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Re: Dinosaur Planet, parts 3 & 4



For one, we cannot simply say wheather dinosaurs cared or didn't care, as a 
group, there were certainly different methods of raising young.  

Crocs take very good care of their eggs, and watch the young for a while, but 
they just supervise, and do nothing in the ways of feeding.  

Most placedntal skinks will watch their young for a little while.  Some, such 
as shingle back and prehensile tail skinks will live with their offspring for 
quite a while, defending it visciously.  I know a few people that own 
C.zebrata, solomon island skinks, and while they are VERY frendly and 
intelligent lizards, become very protective of young, and will really hurt you 
if you mess with the babies.  

Some snakes watch their nests, some species of python will actually incubate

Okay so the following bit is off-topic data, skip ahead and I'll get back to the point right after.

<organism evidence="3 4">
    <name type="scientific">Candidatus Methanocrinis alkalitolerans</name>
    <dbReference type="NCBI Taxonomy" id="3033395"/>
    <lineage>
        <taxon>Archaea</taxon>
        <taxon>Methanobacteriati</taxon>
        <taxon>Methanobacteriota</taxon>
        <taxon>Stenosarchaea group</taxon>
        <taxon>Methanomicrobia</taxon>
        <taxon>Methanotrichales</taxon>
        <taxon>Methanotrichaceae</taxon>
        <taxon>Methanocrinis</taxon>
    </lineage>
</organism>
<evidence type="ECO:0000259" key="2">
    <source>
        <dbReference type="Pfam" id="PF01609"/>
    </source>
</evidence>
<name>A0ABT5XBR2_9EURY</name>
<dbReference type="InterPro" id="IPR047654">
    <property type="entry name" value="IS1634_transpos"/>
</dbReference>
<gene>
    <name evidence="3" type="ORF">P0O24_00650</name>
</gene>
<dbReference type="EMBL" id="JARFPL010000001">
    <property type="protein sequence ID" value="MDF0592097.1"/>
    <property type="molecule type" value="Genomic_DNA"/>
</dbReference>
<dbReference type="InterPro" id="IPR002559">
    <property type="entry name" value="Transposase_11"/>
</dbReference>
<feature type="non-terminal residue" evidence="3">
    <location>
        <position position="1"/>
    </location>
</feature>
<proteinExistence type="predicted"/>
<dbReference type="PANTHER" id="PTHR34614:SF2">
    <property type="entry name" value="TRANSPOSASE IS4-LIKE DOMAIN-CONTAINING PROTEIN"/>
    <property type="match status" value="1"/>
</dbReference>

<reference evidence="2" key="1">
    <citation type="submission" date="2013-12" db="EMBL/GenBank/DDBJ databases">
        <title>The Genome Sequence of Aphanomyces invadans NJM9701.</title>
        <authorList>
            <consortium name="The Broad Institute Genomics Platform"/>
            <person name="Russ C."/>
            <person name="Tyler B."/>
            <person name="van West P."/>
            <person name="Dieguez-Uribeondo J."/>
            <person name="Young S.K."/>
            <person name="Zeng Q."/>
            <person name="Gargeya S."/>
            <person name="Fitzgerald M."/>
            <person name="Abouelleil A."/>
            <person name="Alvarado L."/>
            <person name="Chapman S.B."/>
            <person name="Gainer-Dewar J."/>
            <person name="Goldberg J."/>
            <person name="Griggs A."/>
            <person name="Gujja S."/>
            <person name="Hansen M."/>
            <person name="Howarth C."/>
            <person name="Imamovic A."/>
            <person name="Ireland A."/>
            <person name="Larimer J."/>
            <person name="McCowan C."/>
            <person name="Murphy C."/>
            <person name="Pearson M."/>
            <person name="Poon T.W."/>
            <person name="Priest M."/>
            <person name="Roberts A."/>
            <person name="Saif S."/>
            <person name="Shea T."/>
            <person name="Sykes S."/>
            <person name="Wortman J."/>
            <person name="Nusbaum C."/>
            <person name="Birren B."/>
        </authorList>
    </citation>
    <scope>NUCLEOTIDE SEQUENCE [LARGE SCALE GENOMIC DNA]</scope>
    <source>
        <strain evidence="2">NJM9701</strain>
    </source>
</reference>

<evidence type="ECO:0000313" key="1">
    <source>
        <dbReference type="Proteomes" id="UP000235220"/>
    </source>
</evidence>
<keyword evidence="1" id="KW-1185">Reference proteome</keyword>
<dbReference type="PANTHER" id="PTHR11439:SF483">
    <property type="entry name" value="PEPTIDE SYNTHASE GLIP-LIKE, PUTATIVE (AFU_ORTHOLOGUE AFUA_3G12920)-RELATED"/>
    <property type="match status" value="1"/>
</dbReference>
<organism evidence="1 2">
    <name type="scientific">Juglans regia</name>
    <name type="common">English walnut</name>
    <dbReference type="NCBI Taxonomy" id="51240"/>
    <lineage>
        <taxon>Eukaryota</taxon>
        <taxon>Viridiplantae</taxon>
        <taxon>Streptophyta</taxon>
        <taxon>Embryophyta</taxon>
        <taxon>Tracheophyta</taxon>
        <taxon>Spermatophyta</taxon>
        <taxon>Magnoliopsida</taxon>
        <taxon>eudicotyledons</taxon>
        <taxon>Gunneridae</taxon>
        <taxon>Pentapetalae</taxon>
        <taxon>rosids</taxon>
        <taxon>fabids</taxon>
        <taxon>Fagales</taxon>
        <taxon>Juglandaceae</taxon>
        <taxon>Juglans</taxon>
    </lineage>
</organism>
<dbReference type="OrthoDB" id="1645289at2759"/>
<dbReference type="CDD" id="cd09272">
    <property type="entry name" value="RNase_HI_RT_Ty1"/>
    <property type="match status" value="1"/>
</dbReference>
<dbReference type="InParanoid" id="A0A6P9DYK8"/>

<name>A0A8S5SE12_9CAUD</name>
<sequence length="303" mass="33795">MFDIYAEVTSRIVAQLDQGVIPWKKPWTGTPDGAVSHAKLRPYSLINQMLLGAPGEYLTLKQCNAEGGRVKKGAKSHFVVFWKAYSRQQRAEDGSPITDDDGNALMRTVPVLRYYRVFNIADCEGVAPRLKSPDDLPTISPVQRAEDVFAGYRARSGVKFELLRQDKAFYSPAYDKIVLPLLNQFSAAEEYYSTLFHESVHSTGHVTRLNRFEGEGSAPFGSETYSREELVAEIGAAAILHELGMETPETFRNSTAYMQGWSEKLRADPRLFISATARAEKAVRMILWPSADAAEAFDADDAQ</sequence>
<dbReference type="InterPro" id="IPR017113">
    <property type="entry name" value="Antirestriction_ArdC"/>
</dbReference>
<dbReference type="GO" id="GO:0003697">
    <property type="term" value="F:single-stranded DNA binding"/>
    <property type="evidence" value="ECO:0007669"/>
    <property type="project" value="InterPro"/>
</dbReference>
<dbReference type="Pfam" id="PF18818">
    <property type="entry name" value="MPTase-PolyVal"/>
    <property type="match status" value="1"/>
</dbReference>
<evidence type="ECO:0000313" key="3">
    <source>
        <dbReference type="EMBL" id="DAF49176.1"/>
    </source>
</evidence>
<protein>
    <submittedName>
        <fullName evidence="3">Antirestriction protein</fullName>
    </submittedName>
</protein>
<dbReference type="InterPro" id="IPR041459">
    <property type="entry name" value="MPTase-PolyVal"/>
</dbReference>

the eggs by coiling around the clutch, rubbing their scales together to 
generate heat.  

Most lizards do the drop eggs and move on approach.  Even in that, there is 
great variation.  there are members of the same GENUS that vary in the method 
of reproduction.  Some will lay eggs, some will give live birth(non-placental). 
 

So there exists the possibility that SOME dinosaurs did the same, perhaps the 
largest sauropods popped out a baby that weighed in at several hundred pounds, 
and was able to follow the herd.  That would solve all kinds of problems.

Out of all extant animals, only mammals and birds (except for the few skink 
species) actually CARE for the young.  I think the degree dinosaurs cared 
varied, but I do think it is somewhat over-done in books and tv shows, simply 
because of our desire to have them as bird-like as possible.  
I suspesct that it was somewhere in between.

Birds didn';t always lay big eggs and raise their chicks so well.  There was a 
transition from the sea turtle/croc method, and the vulture laying one egg and 
investing so much into it.  
And considering the way of life of birds(fledging, potential for death at first 
flight, etc), that transition occured while they were still on the ground in 
more of a "therapod" form.

E